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The story of Franz Wertheim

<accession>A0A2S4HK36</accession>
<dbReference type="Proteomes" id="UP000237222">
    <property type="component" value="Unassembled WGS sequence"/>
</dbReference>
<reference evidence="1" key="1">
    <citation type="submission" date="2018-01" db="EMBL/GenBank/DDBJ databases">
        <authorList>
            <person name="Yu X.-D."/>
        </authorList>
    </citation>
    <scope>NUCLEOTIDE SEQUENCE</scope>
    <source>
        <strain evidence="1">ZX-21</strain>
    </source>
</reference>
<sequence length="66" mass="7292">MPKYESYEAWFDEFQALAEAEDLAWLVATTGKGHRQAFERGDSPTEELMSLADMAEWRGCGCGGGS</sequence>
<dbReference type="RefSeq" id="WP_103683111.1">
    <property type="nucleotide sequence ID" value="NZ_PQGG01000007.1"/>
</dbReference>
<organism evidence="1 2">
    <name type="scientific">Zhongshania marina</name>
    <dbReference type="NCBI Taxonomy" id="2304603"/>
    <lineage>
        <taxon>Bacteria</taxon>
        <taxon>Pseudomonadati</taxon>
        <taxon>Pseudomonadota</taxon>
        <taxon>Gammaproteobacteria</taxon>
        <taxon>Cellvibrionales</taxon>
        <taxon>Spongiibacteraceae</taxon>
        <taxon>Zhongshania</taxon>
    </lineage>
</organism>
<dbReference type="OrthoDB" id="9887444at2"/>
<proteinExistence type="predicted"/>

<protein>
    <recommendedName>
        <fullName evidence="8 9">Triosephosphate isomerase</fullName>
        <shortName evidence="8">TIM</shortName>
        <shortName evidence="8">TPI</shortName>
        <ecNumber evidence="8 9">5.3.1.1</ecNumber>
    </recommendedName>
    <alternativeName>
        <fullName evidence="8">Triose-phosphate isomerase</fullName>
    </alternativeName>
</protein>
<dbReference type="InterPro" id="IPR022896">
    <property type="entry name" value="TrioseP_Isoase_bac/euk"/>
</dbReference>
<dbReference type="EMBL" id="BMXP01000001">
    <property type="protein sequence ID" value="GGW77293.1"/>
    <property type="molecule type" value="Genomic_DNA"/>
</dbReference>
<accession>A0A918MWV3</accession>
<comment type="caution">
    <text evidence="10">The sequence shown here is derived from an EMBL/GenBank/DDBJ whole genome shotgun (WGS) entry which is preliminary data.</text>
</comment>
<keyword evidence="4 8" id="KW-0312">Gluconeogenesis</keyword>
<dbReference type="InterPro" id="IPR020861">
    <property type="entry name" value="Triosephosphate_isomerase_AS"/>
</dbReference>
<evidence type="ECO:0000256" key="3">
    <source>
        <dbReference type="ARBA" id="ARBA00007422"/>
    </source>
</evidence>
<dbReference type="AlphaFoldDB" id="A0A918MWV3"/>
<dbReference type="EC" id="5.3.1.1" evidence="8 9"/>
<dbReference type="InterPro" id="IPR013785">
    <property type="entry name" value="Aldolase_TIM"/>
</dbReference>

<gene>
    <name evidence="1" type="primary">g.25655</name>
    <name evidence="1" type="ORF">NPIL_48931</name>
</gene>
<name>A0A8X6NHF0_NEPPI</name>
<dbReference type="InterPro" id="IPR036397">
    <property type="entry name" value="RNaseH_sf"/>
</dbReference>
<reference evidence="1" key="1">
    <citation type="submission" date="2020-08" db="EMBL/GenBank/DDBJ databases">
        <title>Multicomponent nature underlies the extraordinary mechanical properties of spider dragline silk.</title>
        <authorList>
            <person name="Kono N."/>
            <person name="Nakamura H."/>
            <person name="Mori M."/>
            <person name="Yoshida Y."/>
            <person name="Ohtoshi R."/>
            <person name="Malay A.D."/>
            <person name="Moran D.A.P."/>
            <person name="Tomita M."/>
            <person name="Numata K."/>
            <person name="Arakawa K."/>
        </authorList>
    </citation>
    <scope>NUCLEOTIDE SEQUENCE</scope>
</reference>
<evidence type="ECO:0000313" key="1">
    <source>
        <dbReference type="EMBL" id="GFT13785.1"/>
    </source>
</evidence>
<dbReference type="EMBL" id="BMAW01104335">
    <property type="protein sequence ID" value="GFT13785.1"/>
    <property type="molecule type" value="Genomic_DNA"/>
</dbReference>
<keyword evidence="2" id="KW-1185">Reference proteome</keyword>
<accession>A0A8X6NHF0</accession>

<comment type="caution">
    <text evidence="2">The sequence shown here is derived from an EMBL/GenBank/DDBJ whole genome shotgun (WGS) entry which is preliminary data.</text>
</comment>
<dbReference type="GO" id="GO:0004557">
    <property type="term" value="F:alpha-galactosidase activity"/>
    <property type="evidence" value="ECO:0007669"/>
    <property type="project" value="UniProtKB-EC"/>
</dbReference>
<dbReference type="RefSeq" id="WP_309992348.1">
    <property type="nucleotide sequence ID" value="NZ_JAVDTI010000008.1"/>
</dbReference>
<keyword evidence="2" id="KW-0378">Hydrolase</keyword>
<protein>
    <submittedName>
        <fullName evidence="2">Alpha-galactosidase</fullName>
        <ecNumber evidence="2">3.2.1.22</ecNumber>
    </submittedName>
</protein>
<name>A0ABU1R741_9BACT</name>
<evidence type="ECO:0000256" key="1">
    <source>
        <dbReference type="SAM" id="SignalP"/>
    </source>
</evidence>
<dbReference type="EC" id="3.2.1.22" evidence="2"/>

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Have you ever heard of Franz Wertheim? Perhaps a name that few people are familiar with but he was famous a long time ago. Born in Krems in 1814, he made a career as a tool maker and he even won prizes with his products. One day in 1848, during the days of the revolution, he went back home only to see that there had been a break-in and 600 gulden had been stolen. As the good tool maker and businessman that he was, he decided to do something about it and, after obtaining the rights of a patent in England, he started selling not only a burglar-proof and fireproof safe to protect money, but people could also use it to protect books and important documents. In order to demonstrate the endurance of his products he conducted a live test by literally setting the safes on fire. According to a news article from 1853, during this event the safes contained bank notes, gold and silver coins and watches, and also documents. We are told the safes burned for hours and eventually they were opened and inspected. Of course, all the contents were fine and the audience was delighted! In 1869, to celebrate the sale of his 20,000th safe, Josef Strauss composed the Polka “Feuerfest” (Fireproof) for him. Franz Wertheim became part of the Habsburg nobility in 1871 and was one of those people who could afford to buy a home on the Ringstrasse (built in 1864-1868 at today’s Schwarzenbergplatz 17), which was built by Henrich Ferstel (the architect of the Palais Ferstel). He died in 1883 and the company he founded, Wertheim, is still around and selling, among other things, safes! (Cr.)